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Khalil’s Picks (19 July 2013)

The views expressed are those of the author and are not necessarily those of Scientific American.


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So much good stuff in this week’s Picks! So much so that I won’t bore you with my usual commentary for a change. Dive in straight away then!

Wave at Saturn — But Will Cassini See You? by Mark Zastrow

Cassini is taking our picture on Friday, but how much light do we humans actually reflect? We’ve crunched the numbers, and the answer may surprise you. At 5:27 p.m. EDT on Friday, NASA’s Cassini imaging team is asking people to look at Saturn in the eastern sky and wave for an interplanetary photo session.

Anatomy of One of Canada’s Worst—and Most Costly—Natural Disasters by Arielle Duhaime-Ross

Canadian officials taking stock of the deluge that occurred in mid-June in Alberta have started to characterize it as the worst flood in the province’s history. Some are even calling it Canada’s second-largest natural disaster, after the 1998 ice storm that hit Quebec and eastern Ontario. Analysts think that the cost of the flood, which claimed four lives and displaced over 100,000 Albertans from their homes, will top $3 billion dollars and could cost as much $5 billion. But numbers like these can be hard to grasp without a bit of context. And, in this case, context is all you need to understand why this disaster blows all recent Canadian inundations right out of the water.

What Do We Actually Know About Pheromones? by Rachel Feltman

The smell of love, what is that? Lemon oil? AXE? What makes someone smell good? How do we come to link everyday smells with particular people, and what’s that indescribable something extra that makes a blanket smell like more than the sum of its parts? Not just soap and cologne, but him.

Flagellum failure lets bacteria turn by Cristy Gelling

When headed the wrong way, some bacteria turn by letting their propellers flop. The newly discovered turning mechanism explains how a marine bacterium can control its direction using only a single flagellum, a stiff, rotating appendage that propels the cell forward. Turning depends on a mechanical characteristic that engineers might consider a failure if the flagellum were human-made: the tendency of flexible materials to buckle under pressure.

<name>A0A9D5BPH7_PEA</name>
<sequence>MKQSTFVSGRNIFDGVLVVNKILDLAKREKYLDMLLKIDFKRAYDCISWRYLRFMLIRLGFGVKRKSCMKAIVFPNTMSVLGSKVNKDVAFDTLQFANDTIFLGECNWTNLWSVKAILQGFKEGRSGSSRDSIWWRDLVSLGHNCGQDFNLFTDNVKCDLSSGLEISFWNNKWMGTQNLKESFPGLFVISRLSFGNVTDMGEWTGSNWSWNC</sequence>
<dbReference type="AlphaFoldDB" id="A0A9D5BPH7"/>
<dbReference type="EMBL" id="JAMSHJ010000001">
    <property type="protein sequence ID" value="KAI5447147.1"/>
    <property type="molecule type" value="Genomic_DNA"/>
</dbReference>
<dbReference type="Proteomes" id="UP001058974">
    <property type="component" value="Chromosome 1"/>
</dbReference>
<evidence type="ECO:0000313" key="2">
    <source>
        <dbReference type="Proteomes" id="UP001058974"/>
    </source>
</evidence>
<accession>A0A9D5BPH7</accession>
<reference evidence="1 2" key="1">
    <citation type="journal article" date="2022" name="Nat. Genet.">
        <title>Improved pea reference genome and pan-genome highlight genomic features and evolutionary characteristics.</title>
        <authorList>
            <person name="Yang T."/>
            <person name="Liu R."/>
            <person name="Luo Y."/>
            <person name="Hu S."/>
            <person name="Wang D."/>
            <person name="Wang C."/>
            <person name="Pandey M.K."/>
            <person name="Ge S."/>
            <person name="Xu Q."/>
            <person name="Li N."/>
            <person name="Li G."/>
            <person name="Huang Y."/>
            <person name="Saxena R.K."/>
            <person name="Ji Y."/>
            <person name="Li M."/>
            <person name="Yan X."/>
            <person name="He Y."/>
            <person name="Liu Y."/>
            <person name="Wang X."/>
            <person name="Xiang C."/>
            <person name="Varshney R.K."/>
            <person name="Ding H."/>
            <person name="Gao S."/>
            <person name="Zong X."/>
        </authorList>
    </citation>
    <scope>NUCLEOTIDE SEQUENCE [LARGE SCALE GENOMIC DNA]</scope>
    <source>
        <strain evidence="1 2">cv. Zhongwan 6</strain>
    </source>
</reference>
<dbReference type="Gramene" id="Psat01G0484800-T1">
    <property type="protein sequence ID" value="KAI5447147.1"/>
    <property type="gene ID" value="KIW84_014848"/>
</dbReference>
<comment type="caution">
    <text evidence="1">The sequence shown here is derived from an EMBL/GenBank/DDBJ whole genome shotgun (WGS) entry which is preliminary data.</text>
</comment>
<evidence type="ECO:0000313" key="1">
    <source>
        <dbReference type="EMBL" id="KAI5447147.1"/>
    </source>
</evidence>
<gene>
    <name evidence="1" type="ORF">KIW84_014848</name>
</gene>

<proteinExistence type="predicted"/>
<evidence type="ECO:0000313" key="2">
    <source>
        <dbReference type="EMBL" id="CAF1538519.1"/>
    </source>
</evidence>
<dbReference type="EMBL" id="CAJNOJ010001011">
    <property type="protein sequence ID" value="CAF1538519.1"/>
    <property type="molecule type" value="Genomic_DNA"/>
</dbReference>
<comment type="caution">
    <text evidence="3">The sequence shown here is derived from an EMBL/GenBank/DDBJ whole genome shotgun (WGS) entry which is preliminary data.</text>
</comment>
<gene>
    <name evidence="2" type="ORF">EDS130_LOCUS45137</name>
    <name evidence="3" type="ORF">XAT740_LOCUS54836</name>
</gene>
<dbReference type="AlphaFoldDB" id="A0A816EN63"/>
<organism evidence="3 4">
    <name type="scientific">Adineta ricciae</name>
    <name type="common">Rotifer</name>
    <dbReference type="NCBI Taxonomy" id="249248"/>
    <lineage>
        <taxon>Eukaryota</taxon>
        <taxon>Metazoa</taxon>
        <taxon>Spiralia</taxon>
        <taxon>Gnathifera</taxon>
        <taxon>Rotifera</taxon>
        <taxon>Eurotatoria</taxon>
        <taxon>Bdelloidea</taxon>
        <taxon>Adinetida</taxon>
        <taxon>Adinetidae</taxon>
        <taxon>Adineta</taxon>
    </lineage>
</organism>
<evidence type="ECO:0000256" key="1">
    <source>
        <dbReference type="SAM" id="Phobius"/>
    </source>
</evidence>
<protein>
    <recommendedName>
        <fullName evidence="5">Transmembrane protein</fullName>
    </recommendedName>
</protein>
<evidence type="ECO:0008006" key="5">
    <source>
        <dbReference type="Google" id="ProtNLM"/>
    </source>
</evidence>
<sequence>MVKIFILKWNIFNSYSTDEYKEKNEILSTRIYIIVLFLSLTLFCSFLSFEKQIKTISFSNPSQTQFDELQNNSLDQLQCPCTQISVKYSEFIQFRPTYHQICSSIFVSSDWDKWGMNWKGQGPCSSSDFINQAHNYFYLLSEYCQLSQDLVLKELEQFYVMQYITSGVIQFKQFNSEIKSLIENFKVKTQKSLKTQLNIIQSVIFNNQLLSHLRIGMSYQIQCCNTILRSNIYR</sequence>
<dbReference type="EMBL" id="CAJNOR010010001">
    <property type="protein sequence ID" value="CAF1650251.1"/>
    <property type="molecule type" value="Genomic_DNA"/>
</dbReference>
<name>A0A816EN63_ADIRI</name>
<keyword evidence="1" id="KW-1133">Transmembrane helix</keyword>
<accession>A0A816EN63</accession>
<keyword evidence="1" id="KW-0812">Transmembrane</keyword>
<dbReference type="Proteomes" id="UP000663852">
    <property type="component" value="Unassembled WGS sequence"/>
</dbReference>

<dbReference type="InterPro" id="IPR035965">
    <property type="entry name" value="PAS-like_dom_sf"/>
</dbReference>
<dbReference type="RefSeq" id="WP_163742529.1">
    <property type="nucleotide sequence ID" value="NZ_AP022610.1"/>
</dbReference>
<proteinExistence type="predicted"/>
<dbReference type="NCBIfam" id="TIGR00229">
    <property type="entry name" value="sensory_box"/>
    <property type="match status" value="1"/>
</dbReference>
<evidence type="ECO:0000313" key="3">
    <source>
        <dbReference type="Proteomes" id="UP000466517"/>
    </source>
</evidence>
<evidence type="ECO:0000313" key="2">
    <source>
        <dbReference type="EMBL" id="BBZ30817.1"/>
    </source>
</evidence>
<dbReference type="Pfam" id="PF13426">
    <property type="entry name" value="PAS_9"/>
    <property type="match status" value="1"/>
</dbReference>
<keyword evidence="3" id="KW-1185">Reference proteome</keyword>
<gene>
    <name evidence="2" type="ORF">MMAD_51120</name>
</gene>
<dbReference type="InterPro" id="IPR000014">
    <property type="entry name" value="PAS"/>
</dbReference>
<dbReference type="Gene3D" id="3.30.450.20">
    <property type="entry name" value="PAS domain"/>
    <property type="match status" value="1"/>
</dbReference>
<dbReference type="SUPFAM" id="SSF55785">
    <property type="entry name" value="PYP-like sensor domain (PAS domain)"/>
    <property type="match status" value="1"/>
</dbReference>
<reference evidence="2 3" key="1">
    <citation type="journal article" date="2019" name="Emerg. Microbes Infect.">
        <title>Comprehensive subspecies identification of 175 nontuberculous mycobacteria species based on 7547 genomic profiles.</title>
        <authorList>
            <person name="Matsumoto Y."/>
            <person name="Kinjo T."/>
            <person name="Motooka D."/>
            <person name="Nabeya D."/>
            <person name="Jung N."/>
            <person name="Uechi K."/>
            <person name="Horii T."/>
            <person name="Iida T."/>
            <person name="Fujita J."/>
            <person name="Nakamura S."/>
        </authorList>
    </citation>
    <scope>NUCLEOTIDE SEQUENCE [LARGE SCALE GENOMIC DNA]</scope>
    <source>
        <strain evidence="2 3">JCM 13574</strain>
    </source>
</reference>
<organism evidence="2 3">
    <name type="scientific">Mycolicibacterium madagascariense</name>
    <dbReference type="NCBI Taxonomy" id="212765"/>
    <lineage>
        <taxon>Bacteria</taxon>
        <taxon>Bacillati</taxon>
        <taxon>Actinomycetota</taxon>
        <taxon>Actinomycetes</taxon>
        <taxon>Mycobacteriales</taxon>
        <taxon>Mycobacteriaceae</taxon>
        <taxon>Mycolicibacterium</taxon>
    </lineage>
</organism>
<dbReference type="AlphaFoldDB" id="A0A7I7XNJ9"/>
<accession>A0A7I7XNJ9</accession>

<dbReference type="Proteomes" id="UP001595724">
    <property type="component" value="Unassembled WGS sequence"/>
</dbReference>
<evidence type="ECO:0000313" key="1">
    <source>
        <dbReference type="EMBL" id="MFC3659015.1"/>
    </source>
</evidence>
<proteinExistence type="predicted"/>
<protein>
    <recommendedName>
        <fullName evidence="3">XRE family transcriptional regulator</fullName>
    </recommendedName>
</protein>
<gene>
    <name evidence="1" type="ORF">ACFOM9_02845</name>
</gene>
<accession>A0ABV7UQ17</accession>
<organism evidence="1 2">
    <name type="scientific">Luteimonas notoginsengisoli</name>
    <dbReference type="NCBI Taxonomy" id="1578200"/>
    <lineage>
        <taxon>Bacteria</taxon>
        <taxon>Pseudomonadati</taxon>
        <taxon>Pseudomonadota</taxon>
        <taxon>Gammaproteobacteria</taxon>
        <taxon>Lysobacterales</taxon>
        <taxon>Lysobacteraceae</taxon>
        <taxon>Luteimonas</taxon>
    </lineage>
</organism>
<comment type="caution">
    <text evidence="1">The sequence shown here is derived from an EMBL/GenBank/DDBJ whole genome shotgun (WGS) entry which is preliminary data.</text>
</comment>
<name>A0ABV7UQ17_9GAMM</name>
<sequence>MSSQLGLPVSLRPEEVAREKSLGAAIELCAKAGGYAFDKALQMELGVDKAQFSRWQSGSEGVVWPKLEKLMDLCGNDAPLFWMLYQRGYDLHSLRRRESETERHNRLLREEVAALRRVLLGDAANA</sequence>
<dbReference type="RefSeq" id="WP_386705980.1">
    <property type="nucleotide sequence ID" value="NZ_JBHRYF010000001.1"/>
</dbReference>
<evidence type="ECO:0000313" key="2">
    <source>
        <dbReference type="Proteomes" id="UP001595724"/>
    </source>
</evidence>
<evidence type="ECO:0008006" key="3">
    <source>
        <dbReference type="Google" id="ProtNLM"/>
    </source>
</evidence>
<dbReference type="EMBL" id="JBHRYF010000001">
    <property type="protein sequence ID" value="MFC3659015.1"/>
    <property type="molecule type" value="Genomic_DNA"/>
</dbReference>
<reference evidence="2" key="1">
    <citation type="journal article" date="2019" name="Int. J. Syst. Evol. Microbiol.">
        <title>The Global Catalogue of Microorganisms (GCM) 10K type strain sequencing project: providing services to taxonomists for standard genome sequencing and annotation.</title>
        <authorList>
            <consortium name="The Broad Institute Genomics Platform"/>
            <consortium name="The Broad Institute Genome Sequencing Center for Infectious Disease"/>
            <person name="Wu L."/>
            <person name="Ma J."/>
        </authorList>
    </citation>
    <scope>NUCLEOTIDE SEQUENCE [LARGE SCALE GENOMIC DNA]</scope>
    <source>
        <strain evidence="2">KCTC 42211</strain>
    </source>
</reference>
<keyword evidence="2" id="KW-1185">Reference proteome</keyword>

How do we Know What’s in the Ocean? by Jessica Carilli

I recently came across a neat new study that took advantage of 39-year long records of fish assemblages from power plant cooling intake systems on the California coast. It was fun (with the blurry glasses of hindsight) to remember my time collecting similar data from a different power plant, located in San Diego Bay. That plant was shut down, and then imploded quite spectacularly in 2010, and was cooled a little differently from those in the study above, simply sucking in bay water for cooling, and straining out larger marine life with rotating metal screens.

Analogue. Analogous. Analogy. by Jane Robb and Jon Tennant

Analogies, metaphors, similes…we use a number of methods of comparison when we want to explain something, make something exciting, compare and contrast, or understand something ourselves. I often use analogies when I am trying to understand something – especially if I am trying to visualise a physical process such as plate tectonics might cause. Other times I understand a concept but subconsciously derive an analogy in my mind and I dig around in my head to find this analogy in order to explain the concept to others.

And… more!!

Khalil A. Cassimally About the Author: Khalil A. Cassimally is the Community Coordinator of The Conversation UK. He's also a science blogger. He hails from a tropical island and is a happy geek. Subscribe to his updates on Facebook and Google+. Follow on Twitter @notscientific.

The views expressed are those of the author and are not necessarily those of Scientific American.





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